Sweden show they can succeed without Zlatan Ibrahimovic
MOSCOW -- If not for his social media feed, you might almost forget that he could have been here.
Yes, in between welcoming LeBron James to the Lakers ("Now LA has a God and a King!"), hawking credit cards, telling us on what brand of TV he's watching the World Cup and jumping around with his buddy. Zlatan Ibrahimovic has been cheering on, rather than playing with, his countrymen. Who, truth be told, are not missing him much at all.
He may be Sweden's greatest ever footballer (though perhaps if Gunnar Nordahl hadn't been forced to retire from the national side at age 27, we might feel differently). He may be a lion, wolf, viking, god or whatever avatar his social media handlers pick for him.
But this Sweden team is doing just fine and coach Janne Andersson's decision to stick with the guys who slogged it through World Cup qualifying and the playoffs, rather than considering Ibrahimovic after he made himself available two years after retiring from international duty, has been vindicated.
We will never know if Sweden would have been better with him. We do know, though, that even at 36, he's not just a little better, he's a lot better than the guys playing up front, Ola Toivonen and Marcus Berg -- and let's not even get started on John Guidetti.
But we also know that things like chemistry and teamwork matter. Just as we know that Sweden failed to qualify for the last two World Cups with Ibrahimovic on board. And that in the six major tournaments for which they did qualify with him as part of the side, he scored four goals in 18 games.
His absence has enabled Andersson to field a team that is greater than the sum of its parts. Managers say this all the time, spouting the usual cliches about togetherness and cohesion and philosophy. Yet Andersson is a true believer.
Even a guy like Forsberg who, to make a Scandinavian parallel, could be to Sweden what Christian Eriksen is to Denmark, isn't given half the freedom and responsibility afforded to the Tottenham midfielder. He's a grunt, a cog in the machine like everybody else. A talented one, sure, but not one who stands out amongst his teammates.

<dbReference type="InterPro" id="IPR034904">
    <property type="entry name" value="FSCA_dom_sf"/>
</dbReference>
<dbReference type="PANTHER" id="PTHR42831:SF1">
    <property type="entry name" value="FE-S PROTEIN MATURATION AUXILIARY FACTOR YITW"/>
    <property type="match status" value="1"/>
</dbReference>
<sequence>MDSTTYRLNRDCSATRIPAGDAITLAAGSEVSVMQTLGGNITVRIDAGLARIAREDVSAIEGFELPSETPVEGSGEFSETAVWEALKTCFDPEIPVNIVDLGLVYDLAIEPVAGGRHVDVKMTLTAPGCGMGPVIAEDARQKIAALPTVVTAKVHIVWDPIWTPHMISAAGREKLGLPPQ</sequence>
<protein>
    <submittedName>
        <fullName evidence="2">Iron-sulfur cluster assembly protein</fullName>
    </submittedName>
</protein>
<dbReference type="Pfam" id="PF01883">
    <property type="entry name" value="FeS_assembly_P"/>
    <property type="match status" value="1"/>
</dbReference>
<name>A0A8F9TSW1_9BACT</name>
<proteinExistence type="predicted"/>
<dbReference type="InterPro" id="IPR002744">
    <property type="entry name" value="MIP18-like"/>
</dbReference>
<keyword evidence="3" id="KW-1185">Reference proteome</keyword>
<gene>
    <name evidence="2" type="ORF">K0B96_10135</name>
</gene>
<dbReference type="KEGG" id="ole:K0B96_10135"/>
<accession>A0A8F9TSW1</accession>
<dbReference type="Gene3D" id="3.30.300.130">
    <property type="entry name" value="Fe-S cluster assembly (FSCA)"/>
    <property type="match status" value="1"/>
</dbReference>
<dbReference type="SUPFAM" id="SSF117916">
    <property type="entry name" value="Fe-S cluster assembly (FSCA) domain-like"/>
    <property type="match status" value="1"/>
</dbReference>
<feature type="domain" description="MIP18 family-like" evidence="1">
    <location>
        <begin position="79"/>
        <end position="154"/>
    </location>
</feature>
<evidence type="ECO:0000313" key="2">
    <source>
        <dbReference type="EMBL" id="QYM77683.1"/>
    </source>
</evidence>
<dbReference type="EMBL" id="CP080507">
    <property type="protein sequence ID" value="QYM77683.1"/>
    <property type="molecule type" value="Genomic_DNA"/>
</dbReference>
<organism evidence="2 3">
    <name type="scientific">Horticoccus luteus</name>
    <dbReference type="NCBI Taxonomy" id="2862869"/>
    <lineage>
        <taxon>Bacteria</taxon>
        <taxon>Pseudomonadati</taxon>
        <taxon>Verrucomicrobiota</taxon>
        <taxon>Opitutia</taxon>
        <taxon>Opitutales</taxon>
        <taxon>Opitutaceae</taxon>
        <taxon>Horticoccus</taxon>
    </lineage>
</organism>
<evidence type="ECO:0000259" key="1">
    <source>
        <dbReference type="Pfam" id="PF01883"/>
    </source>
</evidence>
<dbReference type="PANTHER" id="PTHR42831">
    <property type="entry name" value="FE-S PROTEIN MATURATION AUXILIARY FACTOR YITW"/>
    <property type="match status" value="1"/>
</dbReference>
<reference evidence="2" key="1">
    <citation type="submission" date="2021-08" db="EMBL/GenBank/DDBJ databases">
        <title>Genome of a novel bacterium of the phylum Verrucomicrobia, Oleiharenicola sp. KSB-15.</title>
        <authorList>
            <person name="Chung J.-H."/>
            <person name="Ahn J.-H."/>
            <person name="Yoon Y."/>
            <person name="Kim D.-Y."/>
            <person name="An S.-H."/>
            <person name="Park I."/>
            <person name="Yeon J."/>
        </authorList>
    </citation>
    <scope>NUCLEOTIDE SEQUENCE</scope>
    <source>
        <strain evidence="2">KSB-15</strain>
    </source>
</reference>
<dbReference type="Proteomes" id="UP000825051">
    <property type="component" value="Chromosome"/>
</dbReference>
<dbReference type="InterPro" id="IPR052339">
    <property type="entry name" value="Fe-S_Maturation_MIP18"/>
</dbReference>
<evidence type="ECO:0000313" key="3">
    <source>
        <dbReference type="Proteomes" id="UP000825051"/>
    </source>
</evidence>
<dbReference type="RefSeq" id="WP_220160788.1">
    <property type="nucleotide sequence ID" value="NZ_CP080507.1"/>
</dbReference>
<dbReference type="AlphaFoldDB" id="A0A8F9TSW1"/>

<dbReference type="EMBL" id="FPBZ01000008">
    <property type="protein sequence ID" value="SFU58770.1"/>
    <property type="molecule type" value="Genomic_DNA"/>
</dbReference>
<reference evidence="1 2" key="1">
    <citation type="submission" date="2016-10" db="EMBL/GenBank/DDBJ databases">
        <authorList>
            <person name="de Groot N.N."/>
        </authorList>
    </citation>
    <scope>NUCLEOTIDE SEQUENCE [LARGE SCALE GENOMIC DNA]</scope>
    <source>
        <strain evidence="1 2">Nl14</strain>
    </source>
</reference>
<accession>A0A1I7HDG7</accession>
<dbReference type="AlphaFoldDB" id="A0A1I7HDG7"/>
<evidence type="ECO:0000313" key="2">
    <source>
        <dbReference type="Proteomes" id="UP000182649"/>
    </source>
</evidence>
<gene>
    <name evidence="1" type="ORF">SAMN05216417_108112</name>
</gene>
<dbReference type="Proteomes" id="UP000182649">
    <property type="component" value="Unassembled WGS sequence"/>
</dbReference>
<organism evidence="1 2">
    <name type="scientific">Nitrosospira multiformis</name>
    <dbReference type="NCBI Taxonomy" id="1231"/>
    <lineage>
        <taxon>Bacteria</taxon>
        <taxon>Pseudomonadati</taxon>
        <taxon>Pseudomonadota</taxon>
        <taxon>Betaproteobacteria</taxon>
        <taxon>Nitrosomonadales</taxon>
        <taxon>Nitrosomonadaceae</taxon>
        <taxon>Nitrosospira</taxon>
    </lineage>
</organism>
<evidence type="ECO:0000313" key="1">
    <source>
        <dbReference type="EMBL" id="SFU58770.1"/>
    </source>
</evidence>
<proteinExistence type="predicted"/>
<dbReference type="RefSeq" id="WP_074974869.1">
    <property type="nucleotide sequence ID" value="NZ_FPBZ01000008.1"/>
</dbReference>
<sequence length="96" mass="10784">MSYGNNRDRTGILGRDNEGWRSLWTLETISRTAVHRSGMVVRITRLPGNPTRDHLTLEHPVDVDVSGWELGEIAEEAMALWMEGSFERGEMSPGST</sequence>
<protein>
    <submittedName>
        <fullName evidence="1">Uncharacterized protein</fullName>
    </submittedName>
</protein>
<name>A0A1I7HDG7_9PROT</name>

That might be by design; after Sweden's group-stage win against Mexico, he seemed proudest of his team's discipline: "We had a game plan and we did not stray from it one millimeter! It was wonderful to see!"
You can forget the measured, Ikea-assembling Dad tropes when it comes to Andersson. He has a temper, as he showed after Toni Kroos' buzzer-beating heroics. When two fringe members of the German backroom staff appeared to approach the Swedish bench applauding sarcastically in celebration, a furiously red-faced Andersson confronted them with all the might of a mama bear defending her cubs.
He has every reason to be, at once, proud and protective of his guys. And maybe he can even get carried away just a little bit after the group stage saw his team achieve more than many expected. Sweden beat South Korea and Mexico and almost got a positive result vs. Germany.
It is worth noting that, while that thriller will be remembered for late heartbreak (and for Sweden's strikers not killing the game by simply taking the ball into the corner when they had the chance), it featured one of the bigger officiating blunders in this tournament when Germany's Jerome Boateng was not punished for chucking Berg to the ground. No VAR, no penalty and no red card (Boateng was sent off for two yellow cards much later).
In other words, Sweden have produced in every game and, with half the Swiss defense out -- fullback Stephan Lichsteiner and centre-back Fabian Schar are suspended -- they may well feel they have the edge on Tuesday.
Win and they are looking at either England or Colombia; by no means an easy opponent, but by no means an unbeatable one either. And then it's the winner of Russia vs. Croatia. Ditto. And then you're in the final, where anything can happen. Maybe even that you play Brazil, in a replay of the 1958 final ...
OK, time to wake up! It's fine to fantasise and, while this is not an impossible dream, it's certainly improbable. Maybe with Ibrahimovic around they would be speaking openly about this -- he would -- but he's busy with LeBron right now. Best to keep things understated and level-headed.
Andersson knows better than most how thin the margin is between success and failure. He knows that a deflected goal in the World Cup playoffs is what got Sweden to Russia. But he also knows that, precisely for that reason and because of the many upsets we've already witnessed, his crew has everything to play for.
Gabriele Marcotti is a senior writer for ESPN FC. Follow him on Twitter @Marcotti.